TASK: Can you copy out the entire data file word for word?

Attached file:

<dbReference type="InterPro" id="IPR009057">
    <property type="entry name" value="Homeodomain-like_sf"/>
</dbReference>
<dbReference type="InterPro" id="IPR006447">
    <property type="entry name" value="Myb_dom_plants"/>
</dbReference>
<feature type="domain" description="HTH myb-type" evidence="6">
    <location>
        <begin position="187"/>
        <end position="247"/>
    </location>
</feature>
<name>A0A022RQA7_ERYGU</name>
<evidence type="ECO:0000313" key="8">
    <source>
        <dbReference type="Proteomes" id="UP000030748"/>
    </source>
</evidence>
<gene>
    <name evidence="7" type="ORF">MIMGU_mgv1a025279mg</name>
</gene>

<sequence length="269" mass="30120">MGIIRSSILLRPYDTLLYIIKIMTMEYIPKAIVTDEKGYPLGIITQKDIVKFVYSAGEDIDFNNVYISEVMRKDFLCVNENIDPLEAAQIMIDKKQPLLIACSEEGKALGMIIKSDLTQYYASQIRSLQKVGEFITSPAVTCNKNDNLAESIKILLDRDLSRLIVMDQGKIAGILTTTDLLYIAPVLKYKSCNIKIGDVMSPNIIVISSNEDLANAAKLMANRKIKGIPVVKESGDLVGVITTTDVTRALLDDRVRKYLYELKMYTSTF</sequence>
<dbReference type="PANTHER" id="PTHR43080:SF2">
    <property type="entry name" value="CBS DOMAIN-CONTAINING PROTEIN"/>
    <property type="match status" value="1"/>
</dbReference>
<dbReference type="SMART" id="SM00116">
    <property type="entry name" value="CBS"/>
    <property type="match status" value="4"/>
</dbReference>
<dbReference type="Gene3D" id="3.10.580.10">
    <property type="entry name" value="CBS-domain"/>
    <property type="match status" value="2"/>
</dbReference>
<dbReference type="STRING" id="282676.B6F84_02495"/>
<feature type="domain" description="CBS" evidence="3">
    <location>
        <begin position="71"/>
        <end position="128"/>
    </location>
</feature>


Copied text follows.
<dbReference type="InterPro" id="IPR009057">
    <property type="entry name" value="Homeodomain-like_sf"/>
</dbReference>
<dbReference type="InterPro" id="IPR006447">
    <property type="entry name" value="Myb_dom_plants"/>
</dbReference>
<feature type="domain" description="HTH myb-type" evidence="6">
    <location>
        <begin position="187"/>
        <end position="247"/>
    </location>
</feature>
<name>A0A022RQA7_ERYGU</name>
<evidence type="ECO:0000313" key="8">
    <source>
        <dbReference type="Proteomes" id="UP000030748"/>
    </source>
</evidence>
<gene>
    <name evidence="7" type="ORF">MIMGU_mgv1a025279mg</name>
</gene>

<sequence length="269" mass="30120">MGIIRSSILLRPYDTLLYIIKIMTMEYIPKAIVTDEKGYPLGIITQKDIVKFVYSAGEDIDFNNVYISEVMRKDFLCVNENIDPLEAAQIMIDKKQPLLIACSEEGKALGMIIKSDLTQYYASQIRSLQKVGEFITSPAVTCNKNDNLAESIKILLDRDLSRLIVMDQGKIAGILTTTDLLYIAPVLKYKSCNIKIGDVMSPNIIVISSNEDLANAAKLMANRKIKGIPVVKESGDLVGVITTTDVTRALLDDRVRKYLYELKMYTSTF</sequence>
<dbReference type="PANTHER" id="PTHR43080:SF2">
    <property type="entry name" value="CBS DOMAIN-CONTAINING PROTEIN"/>
    <property type="match status" value="1"/>
</dbReference>
<dbReference type="SMART" id="SM00116">
    <property type="entry name" value="CBS"/>
    <property type="match status" value="4"/>
</dbReference>
<dbReference type="Gene3D" id="3.10.580.10">
    <property type="entry name" value="CBS-domain"/>
    <property type="match status" value="2"/>
</dbReference>
<dbReference type="STRING" id="282676.B6F84_02495"/>
<feature type="domain" description="CBS" evidence="3">
    <location>
        <begin position="71"/>
        <end position="128"/>
    </location>
</feature>